“You get what you pay for.” This old adage may hold true when it comes to the investments of public dollars into education. While it takes more than money to make an education system great, it’s important to fund the things that have been proven to work. A recent review of state budgets published by the Center on Budget and Policy Priorities reveals that since the Great Recession, most states that cut their education budgets have still not fully restored the funding since 2008. Alabama was identified in the report as among one of four states that suffered the deepest cuts and among the last to recover. Read More
An A+ Commentary on the Recent Troy University Studies
There has been so much focus lately on how we can better educate Alabama’s youth. It’s encouraging, because it is clear that improving education for all Alabama students is a high priority for ensuring our state’s prosperity. That’s the one idea that most sides of all debates agree upon.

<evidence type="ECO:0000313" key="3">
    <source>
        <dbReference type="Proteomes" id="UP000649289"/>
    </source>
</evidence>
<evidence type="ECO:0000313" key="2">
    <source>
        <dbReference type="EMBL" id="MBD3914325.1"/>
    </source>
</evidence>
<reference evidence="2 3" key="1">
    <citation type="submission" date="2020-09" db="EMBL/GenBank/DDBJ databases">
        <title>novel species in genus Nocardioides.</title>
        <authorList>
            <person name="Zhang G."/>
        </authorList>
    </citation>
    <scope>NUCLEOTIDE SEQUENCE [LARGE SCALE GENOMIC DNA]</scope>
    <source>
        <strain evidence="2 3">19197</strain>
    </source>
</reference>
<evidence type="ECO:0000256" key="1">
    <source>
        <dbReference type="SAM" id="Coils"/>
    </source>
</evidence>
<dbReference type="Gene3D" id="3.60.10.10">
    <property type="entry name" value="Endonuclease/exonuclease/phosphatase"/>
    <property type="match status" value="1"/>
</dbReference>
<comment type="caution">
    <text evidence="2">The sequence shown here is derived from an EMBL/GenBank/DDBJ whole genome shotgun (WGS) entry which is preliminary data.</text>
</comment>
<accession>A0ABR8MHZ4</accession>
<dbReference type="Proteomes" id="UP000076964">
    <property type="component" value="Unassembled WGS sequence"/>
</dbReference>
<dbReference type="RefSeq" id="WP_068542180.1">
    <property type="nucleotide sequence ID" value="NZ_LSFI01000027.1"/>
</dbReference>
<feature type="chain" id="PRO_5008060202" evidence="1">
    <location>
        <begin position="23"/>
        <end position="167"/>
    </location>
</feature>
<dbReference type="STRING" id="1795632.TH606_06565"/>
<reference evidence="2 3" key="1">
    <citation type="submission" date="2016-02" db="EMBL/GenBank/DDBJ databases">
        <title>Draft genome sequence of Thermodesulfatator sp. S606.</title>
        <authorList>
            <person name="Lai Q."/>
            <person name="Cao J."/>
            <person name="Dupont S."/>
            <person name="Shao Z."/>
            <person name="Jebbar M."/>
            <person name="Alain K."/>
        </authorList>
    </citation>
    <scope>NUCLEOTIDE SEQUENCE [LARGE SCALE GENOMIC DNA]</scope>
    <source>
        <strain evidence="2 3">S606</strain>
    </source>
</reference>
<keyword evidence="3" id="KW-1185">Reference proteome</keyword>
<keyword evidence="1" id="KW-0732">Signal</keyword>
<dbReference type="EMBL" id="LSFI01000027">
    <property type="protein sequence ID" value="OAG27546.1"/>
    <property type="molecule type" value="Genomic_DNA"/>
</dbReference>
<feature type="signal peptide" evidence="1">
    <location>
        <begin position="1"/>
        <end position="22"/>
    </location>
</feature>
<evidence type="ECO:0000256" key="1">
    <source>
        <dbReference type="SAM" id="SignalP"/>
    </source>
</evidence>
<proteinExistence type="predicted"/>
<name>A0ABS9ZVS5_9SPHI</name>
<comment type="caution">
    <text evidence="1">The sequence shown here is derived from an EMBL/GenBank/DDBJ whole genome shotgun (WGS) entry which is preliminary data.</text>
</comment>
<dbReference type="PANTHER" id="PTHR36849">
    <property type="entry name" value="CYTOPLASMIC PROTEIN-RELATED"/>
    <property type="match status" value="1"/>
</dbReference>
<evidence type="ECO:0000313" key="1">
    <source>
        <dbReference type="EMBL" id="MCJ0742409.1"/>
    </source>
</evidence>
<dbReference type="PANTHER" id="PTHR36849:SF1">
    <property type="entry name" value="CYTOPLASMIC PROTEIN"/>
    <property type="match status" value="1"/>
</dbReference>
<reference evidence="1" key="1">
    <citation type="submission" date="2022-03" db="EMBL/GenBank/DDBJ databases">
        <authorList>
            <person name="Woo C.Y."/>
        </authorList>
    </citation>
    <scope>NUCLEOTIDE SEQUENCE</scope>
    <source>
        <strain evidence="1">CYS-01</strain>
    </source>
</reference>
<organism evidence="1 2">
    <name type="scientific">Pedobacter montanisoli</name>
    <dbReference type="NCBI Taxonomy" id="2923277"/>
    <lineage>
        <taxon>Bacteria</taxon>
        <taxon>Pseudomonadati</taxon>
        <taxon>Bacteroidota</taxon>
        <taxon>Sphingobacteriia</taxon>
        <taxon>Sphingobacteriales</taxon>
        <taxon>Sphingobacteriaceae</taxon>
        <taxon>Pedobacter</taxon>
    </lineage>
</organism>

The findings of two studies conducted by Troy University, commissioned by the university’s Manuel H. Johnson Center for Political Economy, examined the benefits of expanding school choice and of privatizing more public school auxiliary services. The studies have reaped both positive and negative reactions, but that’s a good thing, because public civil discourse is critical. It’s important to listen with an open mind as we focus on the goal on seeking a better outcome for all students. Read More